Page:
As children, many of us are taught that things appreciate in value over the years.

Obviously, some things grow more in value than others, while some things, which might seem to be of little worth, turn out to be priceless.

Sobhi Mohamed “Mack” Hamad, known as the “Watermelon Man,” died on June 4 at the age of 83. He was born Feb. 4, 1937, in Al-Bireh, a town just a few miles from Jerusalem — but he called Rocky Mount home for nearly 70 years.

He and his family operated a neighborhood store in the Little Raleigh area of Rocky Mount named Mack’s Superette & Fresh Fish Market and operated Mack’s Produce Stands throughout Rocky Mount and Wilson for over 40 years. He was known for having the best watermelons in town.

Back in July 1983, Hamad and his son, Yezen, were headed out on North Mercer Street in Rocky Mount to the farm to gather a load of watermelons to sell on a very hot day.

It was a common practice for Hamad, who was known as Rocky Mount’s “Watermelon Man,” and they headed out in Hamad’s two-ton Ford F-150 pickup to all of their neighborhood hot spots.

On this particular day, young Yezen was especially interested in selling watermelons, as he had negotiated a deal with his Yaba (dad) to get 10 percent of the day’s sales to go toward a coveted Diamond Back BMX Viper bicycle.

Yezen recalls that his then-current bike was equipped with one of those “not-very-cool-looking” double seats.

“I clearly wasn’t earning any cool points with the neighborhood kids by having an ‘extra’ seat,” he told the Telegram.

Yezen also recalled that his Yaba never really cared much about having a lot of money.

“He just tried to make sure he and the people he cared about had enough,” he said.

Still, Yezen said he was not about to let what he felt to be a relaxed fiscal attitude prolong his extra-seat status.

“I wanted that Diamond Back Viper ASAP,” he recounted.

Thus, the 10-year-old designated himself as the CFO — chief financial officer — of the Hamad family’s one truck, one-and-a-half-man watermelon empire.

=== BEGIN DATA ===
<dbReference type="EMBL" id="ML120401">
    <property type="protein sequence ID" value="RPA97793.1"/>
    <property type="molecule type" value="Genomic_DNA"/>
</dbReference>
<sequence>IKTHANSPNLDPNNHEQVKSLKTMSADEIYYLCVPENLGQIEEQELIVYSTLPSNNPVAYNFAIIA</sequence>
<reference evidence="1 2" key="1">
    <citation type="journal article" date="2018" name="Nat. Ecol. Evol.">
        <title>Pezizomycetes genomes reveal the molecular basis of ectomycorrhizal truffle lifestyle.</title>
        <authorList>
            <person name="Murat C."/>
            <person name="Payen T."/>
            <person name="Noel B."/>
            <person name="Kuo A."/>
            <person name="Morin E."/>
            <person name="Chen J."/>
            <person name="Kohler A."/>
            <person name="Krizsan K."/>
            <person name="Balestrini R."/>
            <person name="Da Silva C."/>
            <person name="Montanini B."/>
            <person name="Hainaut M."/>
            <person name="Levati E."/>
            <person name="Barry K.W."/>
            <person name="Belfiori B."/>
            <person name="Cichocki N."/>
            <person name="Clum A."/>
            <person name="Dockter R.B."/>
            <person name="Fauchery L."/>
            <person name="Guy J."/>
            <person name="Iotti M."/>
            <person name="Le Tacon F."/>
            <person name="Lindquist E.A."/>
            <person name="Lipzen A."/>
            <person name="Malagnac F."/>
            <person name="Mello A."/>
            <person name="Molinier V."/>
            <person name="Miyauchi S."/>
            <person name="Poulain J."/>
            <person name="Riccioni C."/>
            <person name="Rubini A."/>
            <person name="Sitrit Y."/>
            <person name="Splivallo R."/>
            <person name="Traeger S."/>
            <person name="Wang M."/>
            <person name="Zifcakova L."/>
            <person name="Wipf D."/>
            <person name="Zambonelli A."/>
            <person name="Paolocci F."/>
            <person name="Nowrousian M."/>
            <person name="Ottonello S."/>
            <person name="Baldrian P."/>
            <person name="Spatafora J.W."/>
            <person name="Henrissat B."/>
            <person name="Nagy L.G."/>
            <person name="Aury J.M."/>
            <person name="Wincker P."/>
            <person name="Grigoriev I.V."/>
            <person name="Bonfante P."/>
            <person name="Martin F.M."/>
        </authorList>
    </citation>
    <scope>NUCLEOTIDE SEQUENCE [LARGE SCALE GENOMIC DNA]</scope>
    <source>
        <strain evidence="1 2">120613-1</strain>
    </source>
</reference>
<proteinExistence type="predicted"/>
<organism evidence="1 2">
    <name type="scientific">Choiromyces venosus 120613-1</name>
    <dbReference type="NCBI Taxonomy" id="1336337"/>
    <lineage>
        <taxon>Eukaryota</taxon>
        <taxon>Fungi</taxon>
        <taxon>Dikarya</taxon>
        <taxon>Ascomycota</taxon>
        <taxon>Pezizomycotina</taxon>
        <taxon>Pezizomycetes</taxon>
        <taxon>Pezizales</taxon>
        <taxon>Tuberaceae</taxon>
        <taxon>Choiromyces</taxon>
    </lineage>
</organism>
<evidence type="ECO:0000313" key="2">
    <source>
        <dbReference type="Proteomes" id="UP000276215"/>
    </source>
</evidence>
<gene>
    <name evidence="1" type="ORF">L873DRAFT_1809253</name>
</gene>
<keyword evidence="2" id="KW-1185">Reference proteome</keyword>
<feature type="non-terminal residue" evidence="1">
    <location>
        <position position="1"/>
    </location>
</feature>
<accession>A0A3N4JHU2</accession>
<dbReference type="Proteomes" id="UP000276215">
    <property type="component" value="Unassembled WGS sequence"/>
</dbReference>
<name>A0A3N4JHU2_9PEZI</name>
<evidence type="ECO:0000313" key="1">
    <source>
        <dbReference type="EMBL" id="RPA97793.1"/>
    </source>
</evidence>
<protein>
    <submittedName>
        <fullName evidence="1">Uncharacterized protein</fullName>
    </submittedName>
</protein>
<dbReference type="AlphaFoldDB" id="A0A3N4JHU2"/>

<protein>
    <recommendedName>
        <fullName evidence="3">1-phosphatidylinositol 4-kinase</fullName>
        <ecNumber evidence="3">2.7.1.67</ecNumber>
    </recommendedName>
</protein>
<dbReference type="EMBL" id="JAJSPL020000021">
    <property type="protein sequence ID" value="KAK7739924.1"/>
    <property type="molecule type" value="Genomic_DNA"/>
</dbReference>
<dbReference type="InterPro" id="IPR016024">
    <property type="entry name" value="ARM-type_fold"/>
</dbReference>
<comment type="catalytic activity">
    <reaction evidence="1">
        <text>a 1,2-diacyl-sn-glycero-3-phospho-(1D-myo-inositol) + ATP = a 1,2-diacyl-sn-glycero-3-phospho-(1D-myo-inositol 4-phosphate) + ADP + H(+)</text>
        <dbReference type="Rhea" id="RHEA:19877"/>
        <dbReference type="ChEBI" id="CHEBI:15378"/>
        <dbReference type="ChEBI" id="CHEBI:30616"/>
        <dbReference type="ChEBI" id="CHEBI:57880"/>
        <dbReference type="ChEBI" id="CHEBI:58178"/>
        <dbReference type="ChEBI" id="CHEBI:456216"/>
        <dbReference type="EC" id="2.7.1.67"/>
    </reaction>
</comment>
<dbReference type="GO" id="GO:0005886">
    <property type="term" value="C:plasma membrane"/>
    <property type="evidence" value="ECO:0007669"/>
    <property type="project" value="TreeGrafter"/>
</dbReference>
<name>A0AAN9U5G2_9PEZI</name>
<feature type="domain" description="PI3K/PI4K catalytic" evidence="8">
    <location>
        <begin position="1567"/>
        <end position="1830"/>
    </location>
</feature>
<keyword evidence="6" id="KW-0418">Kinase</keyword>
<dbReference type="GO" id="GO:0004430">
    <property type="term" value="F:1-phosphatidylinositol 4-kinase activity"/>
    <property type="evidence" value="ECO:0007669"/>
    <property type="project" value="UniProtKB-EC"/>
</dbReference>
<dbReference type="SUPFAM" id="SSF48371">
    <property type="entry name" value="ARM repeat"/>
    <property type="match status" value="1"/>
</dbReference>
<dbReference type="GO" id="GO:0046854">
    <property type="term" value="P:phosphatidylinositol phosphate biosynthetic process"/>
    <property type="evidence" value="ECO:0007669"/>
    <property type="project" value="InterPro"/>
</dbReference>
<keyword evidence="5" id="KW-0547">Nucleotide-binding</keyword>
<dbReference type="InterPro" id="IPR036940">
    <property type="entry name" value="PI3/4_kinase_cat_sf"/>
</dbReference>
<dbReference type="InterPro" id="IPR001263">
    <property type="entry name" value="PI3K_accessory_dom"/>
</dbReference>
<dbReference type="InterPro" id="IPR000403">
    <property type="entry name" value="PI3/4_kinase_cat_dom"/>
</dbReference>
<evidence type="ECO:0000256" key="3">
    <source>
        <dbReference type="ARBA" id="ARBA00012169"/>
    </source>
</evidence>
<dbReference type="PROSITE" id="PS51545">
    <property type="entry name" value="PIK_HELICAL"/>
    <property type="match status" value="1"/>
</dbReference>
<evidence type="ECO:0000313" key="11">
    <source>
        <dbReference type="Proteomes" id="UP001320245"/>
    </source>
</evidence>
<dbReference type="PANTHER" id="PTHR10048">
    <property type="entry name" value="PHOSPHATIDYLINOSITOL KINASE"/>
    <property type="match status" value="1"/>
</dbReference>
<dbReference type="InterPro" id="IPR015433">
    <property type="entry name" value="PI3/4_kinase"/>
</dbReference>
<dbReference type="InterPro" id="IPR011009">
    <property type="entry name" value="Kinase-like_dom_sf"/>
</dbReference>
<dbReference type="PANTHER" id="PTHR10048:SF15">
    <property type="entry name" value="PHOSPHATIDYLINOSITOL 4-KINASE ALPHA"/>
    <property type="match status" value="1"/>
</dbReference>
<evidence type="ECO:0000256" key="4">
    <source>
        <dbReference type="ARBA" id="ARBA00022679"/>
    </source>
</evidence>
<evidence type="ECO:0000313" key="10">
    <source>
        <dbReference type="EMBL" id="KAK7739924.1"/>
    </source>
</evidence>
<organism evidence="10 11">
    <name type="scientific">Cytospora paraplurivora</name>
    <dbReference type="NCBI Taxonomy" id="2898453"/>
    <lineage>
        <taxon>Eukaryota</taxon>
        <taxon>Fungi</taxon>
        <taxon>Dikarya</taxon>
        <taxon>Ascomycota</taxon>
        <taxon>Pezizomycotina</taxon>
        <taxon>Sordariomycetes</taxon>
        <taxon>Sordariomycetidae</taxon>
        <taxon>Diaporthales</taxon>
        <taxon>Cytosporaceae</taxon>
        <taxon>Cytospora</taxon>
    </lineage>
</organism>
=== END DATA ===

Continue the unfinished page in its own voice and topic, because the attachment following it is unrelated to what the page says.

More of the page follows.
Yezen remembered keeping up with what he called the “in and outs,” or debits and credits, and stored the money he and his Yaba collected in a Captain Black Tobacco can.

“We paid for our watermelon load for the day from yesterday’s earnings,” he recalled. “Dad would let me pay the farmer from the tin can.”

He said his dad “was awesome about including me in every step of the process. He even let me go to the field to pick the watermelons so I could appreciate the entire process. We left the farm with our bumper scraping about every 100 yards.”

The sales day started strong, with nearly half the load going in just a couple of hours.

“Everyone knew Mack had the best watermelons in town, and it was pay day, so that made it easier,” he said.

Yezen said the move to the second neighborhood was not that good.

“I was getting a little nervous, too, because we had not even made back what we paid for the load and I had not really done the exact math on what 10 percent of a negative number — my share — would be,” he recalled, “but I was pretty sure whatever the amount, it was not going to help me get rid of that extra seat on my bike.”

As no one was buying watermelons, he said his dad pulled his truck over and sounded the special air horn he had installed.

He remembered that the horn would only play one song, “Dixie.”

“We just knew it was loud and it worked,” he said.

Young Yezen appreciated it because it allowed him to take a break from screaming out the back of the truck, “Watermelon, watermelon, red as fire and sweet as sugar!”